Two days after he was arrested for holding up a sign on the side of a Florida road, warning drivers about an upcoming speed trap, Jeff Gray had his camera returned to him.

And fortunately police did not delete his video.

The video shows two Lawtey police officers confronting Gray, demanding his identification, including one who addresses him by name.

Officer Michael Starling also asked Gray if he still lived in St. Augustine, further confirming he knew who he was, proving there was no need for Gray to provide his identification.

And the second officer recognized Gray from an incident a few months back when he worked at another agency and snapped Gray’s photo after confronting him for standing on the side of the road holding up a sign.

Nevertheless, Gray was arrested on a charge of resisting police when he refused to hand over his identification.

When the second officer, David Hughes, realized he was recording the encounter from the iPod clipped on his shirt, he told Gray he was breaking the law.

But when Gray asserted that he was wrong, Hughes just turned off the camera as took him into custody, not even bother to charge him with felony wiretapping.

In a telephone interview with Photography is Not a Crime Wednesday, Gray said his iPod, iPhone and pistol were being held at the Bradford County Jail, even though they had previously told him they did not have his property.


But he did have a conversation with Bradford County Sheriff Gordon Smith, who turned out to be very supportive of the Constitution and understanding of the law when it comes to confiscated cameras.

“He said they had no right to hold my camera as evidence unless it was used in a commission of a crime,” Gray said.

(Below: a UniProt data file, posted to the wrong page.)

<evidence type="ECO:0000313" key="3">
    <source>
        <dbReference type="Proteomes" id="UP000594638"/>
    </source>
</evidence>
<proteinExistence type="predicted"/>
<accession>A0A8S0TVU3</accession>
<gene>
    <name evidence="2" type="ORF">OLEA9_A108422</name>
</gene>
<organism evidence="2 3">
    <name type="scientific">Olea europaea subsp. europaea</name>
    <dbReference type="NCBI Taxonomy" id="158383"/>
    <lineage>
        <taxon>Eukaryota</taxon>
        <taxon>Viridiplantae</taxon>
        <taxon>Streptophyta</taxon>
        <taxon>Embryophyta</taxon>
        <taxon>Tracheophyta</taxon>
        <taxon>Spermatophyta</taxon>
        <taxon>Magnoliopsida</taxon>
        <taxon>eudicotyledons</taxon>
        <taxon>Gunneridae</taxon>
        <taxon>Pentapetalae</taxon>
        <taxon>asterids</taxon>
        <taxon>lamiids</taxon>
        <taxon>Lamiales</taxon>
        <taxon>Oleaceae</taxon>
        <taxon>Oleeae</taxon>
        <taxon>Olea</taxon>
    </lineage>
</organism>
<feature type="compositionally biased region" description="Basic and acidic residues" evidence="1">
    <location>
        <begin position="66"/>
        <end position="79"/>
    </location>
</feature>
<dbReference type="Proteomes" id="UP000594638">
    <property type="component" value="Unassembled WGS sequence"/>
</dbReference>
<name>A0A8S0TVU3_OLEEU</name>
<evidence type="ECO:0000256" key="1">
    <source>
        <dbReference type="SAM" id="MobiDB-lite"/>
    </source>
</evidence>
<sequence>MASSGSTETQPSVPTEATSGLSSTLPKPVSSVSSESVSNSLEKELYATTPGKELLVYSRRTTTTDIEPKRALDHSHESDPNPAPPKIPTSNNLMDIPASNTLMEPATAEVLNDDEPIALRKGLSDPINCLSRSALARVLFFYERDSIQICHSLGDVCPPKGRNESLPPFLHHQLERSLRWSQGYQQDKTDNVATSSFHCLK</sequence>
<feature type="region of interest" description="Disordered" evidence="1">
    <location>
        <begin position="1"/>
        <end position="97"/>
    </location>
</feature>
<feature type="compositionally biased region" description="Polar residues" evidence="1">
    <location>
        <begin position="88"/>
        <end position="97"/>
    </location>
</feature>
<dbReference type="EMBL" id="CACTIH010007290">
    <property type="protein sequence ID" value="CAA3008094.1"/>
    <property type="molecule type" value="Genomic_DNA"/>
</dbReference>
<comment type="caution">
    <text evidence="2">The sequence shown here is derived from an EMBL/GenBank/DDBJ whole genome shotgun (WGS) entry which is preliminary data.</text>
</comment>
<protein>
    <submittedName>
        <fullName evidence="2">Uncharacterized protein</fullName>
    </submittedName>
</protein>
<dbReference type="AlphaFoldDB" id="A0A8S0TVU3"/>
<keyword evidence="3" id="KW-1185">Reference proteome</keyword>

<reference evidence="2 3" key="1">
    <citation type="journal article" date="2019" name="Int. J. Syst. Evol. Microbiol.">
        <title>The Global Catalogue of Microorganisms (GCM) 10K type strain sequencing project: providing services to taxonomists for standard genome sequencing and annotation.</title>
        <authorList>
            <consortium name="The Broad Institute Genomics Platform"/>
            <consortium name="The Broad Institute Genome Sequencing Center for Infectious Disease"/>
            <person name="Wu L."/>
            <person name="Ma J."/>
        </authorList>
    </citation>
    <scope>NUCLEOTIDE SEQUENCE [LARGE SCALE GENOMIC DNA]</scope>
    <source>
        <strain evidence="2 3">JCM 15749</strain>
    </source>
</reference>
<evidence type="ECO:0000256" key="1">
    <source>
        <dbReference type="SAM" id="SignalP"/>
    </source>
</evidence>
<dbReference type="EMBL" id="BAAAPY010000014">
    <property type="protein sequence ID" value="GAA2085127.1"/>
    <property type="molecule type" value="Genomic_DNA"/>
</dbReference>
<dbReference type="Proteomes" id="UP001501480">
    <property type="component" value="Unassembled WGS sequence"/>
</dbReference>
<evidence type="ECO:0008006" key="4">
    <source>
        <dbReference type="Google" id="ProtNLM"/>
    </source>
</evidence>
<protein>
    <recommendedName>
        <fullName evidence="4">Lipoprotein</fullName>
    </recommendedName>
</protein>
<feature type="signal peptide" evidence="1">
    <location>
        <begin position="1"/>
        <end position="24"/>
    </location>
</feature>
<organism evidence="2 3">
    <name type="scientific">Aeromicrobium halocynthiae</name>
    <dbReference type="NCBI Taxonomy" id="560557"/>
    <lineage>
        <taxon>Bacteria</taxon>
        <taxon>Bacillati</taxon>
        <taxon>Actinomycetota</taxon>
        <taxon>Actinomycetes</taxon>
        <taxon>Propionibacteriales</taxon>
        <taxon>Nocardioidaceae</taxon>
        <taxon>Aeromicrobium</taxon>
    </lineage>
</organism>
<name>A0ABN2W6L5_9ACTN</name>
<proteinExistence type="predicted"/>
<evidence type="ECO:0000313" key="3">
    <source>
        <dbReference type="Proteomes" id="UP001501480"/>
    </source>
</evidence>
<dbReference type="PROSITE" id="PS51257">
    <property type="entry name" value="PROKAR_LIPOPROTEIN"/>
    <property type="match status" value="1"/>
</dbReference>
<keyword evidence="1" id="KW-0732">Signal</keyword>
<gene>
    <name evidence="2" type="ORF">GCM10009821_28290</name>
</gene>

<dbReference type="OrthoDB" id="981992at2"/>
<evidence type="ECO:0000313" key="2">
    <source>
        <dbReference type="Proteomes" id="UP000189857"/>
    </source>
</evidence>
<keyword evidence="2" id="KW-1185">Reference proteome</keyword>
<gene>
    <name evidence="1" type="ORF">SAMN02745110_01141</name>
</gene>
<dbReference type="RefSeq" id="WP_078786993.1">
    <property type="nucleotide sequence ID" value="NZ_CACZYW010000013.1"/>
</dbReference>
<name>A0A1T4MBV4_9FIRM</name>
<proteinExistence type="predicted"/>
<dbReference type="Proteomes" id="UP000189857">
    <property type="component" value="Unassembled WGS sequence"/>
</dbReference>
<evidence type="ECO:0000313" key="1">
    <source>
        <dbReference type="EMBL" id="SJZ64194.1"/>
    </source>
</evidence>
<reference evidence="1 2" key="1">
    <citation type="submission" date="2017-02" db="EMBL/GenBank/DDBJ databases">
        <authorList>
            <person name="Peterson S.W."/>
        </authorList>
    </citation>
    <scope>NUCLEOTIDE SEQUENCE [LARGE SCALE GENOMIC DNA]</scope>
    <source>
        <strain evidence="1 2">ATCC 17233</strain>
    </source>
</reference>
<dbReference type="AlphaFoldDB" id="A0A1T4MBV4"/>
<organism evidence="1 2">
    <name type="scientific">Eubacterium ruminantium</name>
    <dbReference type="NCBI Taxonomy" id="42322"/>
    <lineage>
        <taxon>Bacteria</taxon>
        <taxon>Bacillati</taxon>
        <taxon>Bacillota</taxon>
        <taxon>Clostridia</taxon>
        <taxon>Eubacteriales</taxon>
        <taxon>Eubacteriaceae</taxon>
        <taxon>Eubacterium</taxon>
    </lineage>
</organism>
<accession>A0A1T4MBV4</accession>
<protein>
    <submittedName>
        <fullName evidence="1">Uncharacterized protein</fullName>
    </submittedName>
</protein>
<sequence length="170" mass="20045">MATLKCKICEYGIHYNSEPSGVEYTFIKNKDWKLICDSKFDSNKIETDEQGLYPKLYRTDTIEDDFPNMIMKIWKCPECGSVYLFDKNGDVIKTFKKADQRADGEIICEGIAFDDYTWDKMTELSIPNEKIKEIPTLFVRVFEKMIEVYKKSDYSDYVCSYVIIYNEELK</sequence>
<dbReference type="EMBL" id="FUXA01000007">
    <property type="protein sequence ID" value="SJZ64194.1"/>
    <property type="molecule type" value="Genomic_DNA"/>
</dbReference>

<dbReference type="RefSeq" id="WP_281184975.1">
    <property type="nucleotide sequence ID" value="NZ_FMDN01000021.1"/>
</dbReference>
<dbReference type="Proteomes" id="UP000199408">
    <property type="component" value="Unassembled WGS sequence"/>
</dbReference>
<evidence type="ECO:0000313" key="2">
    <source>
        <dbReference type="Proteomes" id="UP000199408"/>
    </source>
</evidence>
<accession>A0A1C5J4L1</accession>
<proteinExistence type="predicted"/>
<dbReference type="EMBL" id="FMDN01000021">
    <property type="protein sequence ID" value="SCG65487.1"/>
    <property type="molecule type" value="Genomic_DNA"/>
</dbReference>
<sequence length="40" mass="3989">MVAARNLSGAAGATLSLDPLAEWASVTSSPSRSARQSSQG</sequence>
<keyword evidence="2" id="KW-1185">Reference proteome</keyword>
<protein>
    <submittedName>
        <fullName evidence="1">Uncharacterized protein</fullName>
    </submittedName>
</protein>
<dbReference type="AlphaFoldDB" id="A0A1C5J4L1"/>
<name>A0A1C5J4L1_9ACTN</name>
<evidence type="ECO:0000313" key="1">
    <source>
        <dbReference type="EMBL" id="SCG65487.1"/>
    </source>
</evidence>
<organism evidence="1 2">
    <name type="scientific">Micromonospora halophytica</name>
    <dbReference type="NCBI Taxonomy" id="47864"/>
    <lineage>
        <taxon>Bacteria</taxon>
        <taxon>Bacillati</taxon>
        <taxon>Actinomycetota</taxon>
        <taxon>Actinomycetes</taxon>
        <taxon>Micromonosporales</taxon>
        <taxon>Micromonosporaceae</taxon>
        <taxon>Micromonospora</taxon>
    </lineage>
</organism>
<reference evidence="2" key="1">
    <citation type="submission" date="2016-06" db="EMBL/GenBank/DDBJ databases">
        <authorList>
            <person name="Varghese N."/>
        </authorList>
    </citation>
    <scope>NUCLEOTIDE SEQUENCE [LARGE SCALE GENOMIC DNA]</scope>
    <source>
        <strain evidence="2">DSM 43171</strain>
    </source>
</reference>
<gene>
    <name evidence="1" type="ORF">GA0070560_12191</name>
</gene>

Smith also told Gray Hughes may have taken personal offense to him warning drivers about the speed trap because he had lost his job as a police officer in a neighboring town after the speed traps got shut down.

Hughes had worked as an officer in Hampton, another rural town that rakes in hundreds of thousands of dollars a year on speed traps.

But Smith said he shut the speed traps down because the town is so small, the cops were clocking drivers before they had entered it, which meant they had no right to issue drivers tickets based on those speeds.

So Hughes was laid-off as a result of there not being anything else for him to do in that town and he ended up getting a job in Lawtey.

So naturally he doesn’t just perceive Gray to be an annoyance by warning drivers to slow down, he sees him as a threat to his job.

But it only takes a couple of minutes of watching Hughes on Gray’s video to determine he is not worthy of being a cop because he not only tells him it is illegal to refuse to provide identification, but illegal to video record cops without their consent.

Hopefully, Sheriff Smith will set him straight.

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I am immersed in a legal case where I not only want to clear my criminal charges stemming from my arrest in January, but I want to sue the Miami-Dade Police Department for deleting my footage, which I was able to recover.

My goal is to set some type of precedent to ensure this does not happen as often as it does today where cops simply get away with it.

So if you would like to contribute, please click on the “donate” button below and contribute whatever you can afford.

You can also contribute to my Legal Defense Fund by purchasing a photographer rights lens cloth and/or laminated card to wear around your neck like a press badge through Zap Rag.Please write “carlos3” in the comments section of the Paypal transaction to ensure I receive a portion of the sale.